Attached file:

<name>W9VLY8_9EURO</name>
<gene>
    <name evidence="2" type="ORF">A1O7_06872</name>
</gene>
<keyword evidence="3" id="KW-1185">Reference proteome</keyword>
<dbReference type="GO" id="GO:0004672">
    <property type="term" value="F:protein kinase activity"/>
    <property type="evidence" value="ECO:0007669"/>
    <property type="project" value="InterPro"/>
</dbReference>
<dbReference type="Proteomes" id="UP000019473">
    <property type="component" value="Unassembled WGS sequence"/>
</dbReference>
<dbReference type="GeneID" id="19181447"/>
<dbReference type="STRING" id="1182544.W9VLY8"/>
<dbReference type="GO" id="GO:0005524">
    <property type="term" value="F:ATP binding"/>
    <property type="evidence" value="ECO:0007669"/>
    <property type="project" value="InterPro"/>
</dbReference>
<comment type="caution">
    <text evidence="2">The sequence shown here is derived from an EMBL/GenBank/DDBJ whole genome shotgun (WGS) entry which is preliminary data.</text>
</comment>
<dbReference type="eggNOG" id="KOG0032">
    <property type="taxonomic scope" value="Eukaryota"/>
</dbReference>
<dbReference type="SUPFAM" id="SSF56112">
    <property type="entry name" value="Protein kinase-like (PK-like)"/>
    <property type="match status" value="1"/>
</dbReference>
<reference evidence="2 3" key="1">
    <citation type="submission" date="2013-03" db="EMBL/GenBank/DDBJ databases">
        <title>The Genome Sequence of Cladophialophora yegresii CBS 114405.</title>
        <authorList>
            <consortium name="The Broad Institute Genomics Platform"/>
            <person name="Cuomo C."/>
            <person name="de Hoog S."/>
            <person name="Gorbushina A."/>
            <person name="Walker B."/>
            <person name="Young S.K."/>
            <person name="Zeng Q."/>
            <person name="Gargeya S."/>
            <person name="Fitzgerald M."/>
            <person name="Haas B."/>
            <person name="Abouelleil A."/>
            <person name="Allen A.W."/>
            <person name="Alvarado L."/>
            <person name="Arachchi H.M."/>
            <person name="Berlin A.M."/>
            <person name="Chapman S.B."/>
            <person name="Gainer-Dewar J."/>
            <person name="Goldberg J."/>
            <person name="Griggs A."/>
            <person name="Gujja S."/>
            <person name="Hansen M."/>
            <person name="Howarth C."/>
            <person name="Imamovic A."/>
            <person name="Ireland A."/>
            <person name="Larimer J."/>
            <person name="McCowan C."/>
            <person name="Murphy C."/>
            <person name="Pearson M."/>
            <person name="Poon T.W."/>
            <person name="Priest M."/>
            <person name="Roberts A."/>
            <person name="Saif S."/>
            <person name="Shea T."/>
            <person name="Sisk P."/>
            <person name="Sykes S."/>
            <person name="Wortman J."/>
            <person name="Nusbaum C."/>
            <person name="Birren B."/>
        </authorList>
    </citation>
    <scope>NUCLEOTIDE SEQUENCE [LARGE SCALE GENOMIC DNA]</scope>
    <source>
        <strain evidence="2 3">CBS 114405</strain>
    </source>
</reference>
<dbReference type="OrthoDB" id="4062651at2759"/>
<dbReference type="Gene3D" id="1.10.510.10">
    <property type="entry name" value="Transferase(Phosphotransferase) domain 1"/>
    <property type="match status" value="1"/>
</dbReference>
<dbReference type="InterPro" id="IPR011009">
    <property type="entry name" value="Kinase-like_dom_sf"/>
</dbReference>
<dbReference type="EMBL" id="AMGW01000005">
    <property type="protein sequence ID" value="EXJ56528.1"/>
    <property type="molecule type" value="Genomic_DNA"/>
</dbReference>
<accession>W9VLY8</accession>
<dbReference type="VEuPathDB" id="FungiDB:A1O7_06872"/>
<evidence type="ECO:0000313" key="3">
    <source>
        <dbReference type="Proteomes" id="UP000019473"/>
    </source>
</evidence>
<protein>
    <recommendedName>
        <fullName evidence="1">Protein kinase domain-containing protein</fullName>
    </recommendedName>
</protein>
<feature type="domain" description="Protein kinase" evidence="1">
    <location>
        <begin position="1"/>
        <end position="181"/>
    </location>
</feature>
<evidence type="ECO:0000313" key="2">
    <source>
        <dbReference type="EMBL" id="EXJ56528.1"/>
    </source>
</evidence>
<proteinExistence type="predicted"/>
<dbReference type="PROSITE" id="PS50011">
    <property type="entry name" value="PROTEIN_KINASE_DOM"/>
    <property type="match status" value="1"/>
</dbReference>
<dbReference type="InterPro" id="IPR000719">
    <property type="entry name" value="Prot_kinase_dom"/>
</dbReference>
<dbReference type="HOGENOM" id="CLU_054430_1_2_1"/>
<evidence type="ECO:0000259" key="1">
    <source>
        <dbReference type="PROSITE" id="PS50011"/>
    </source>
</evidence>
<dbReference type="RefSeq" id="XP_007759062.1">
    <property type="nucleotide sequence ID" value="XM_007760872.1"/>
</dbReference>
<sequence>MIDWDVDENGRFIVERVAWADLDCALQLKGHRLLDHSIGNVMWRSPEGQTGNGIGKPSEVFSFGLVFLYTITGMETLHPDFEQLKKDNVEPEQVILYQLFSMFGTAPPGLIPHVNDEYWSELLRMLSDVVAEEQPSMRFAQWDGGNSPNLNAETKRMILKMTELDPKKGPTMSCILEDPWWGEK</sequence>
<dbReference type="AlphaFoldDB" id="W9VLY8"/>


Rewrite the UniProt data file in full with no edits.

<name>W9VLY8_9EURO</name>
<gene>
    <name evidence="2" type="ORF">A1O7_06872</name>
</gene>
<keyword evidence="3" id="KW-1185">Reference proteome</keyword>
<dbReference type="GO" id="GO:0004672">
    <property type="term" value="F:protein kinase activity"/>
    <property type="evidence" value="ECO:0007669"/>
    <property type="project" value="InterPro"/>
</dbReference>
<dbReference type="Proteomes" id="UP000019473">
    <property type="component" value="Unassembled WGS sequence"/>
</dbReference>
<dbReference type="GeneID" id="19181447"/>
<dbReference type="STRING" id="1182544.W9VLY8"/>
<dbReference type="GO" id="GO:0005524">
    <property type="term" value="F:ATP binding"/>
    <property type="evidence" value="ECO:0007669"/>
    <property type="project" value="InterPro"/>
</dbReference>
<comment type="caution">
    <text evidence="2">The sequence shown here is derived from an EMBL/GenBank/DDBJ whole genome shotgun (WGS) entry which is preliminary data.</text>
</comment>
<dbReference type="eggNOG" id="KOG0032">
    <property type="taxonomic scope" value="Eukaryota"/>
</dbReference>
<dbReference type="SUPFAM" id="SSF56112">
    <property type="entry name" value="Protein kinase-like (PK-like)"/>
    <property type="match status" value="1"/>
</dbReference>
<reference evidence="2 3" key="1">
    <citation type="submission" date="2013-03" db="EMBL/GenBank/DDBJ databases">
        <title>The Genome Sequence of Cladophialophora yegresii CBS 114405.</title>
        <authorList>
            <consortium name="The Broad Institute Genomics Platform"/>
            <person name="Cuomo C."/>
            <person name="de Hoog S."/>
            <person name="Gorbushina A."/>
            <person name="Walker B."/>
            <person name="Young S.K."/>
            <person name="Zeng Q."/>
            <person name="Gargeya S."/>
            <person name="Fitzgerald M."/>
            <person name="Haas B."/>
            <person name="Abouelleil A."/>
            <person name="Allen A.W."/>
            <person name="Alvarado L."/>
            <person name="Arachchi H.M."/>
            <person name="Berlin A.M."/>
            <person name="Chapman S.B."/>
            <person name="Gainer-Dewar J."/>
            <person name="Goldberg J."/>
            <person name="Griggs A."/>
            <person name="Gujja S."/>
            <person name="Hansen M."/>
            <person name="Howarth C."/>
            <person name="Imamovic A."/>
            <person name="Ireland A."/>
            <person name="Larimer J."/>
            <person name="McCowan C."/>
            <person name="Murphy C."/>
            <person name="Pearson M."/>
            <person name="Poon T.W."/>
            <person name="Priest M."/>
            <person name="Roberts A."/>
            <person name="Saif S."/>
            <person name="Shea T."/>
            <person name="Sisk P."/>
            <person name="Sykes S."/>
            <person name="Wortman J."/>
            <person name="Nusbaum C."/>
            <person name="Birren B."/>
        </authorList>
    </citation>
    <scope>NUCLEOTIDE SEQUENCE [LARGE SCALE GENOMIC DNA]</scope>
    <source>
        <strain evidence="2 3">CBS 114405</strain>
    </source>
</reference>
<dbReference type="OrthoDB" id="4062651at2759"/>
<dbReference type="Gene3D" id="1.10.510.10">
    <property type="entry name" value="Transferase(Phosphotransferase) domain 1"/>
    <property type="match status" value="1"/>
</dbReference>
<dbReference type="InterPro" id="IPR011009">
    <property type="entry name" value="Kinase-like_dom_sf"/>
</dbReference>
<dbReference type="EMBL" id="AMGW01000005">
    <property type="protein sequence ID" value="EXJ56528.1"/>
    <property type="molecule type" value="Genomic_DNA"/>
</dbReference>
<accession>W9VLY8</accession>
<dbReference type="VEuPathDB" id="FungiDB:A1O7_06872"/>
<evidence type="ECO:0000313" key="3">
    <source>
        <dbReference type="Proteomes" id="UP000019473"/>
    </source>
</evidence>
<protein>
    <recommendedName>
        <fullName evidence="1">Protein kinase domain-containing protein</fullName>
    </recommendedName>
</protein>
<feature type="domain" description="Protein kinase" evidence="1">
    <location>
        <begin position="1"/>
        <end position="181"/>
    </location>
</feature>
<evidence type="ECO:0000313" key="2">
    <source>
        <dbReference type="EMBL" id="EXJ56528.1"/>
    </source>
</evidence>
<proteinExistence type="predicted"/>
<dbReference type="PROSITE" id="PS50011">
    <property type="entry name" value="PROTEIN_KINASE_DOM"/>
    <property type="match status" value="1"/>
</dbReference>
<dbReference type="InterPro" id="IPR000719">
    <property type="entry name" value="Prot_kinase_dom"/>
</dbReference>
<dbReference type="HOGENOM" id="CLU_054430_1_2_1"/>
<evidence type="ECO:0000259" key="1">
    <source>
        <dbReference type="PROSITE" id="PS50011"/>
    </source>
</evidence>
<dbReference type="RefSeq" id="XP_007759062.1">
    <property type="nucleotide sequence ID" value="XM_007760872.1"/>
</dbReference>
<sequence>MIDWDVDENGRFIVERVAWADLDCALQLKGHRLLDHSIGNVMWRSPEGQTGNGIGKPSEVFSFGLVFLYTITGMETLHPDFEQLKKDNVEPEQVILYQLFSMFGTAPPGLIPHVNDEYWSELLRMLSDVVAEEQPSMRFAQWDGGNSPNLNAETKRMILKMTELDPKKGPTMSCILEDPWWGEK</sequence>
<dbReference type="AlphaFoldDB" id="W9VLY8"/>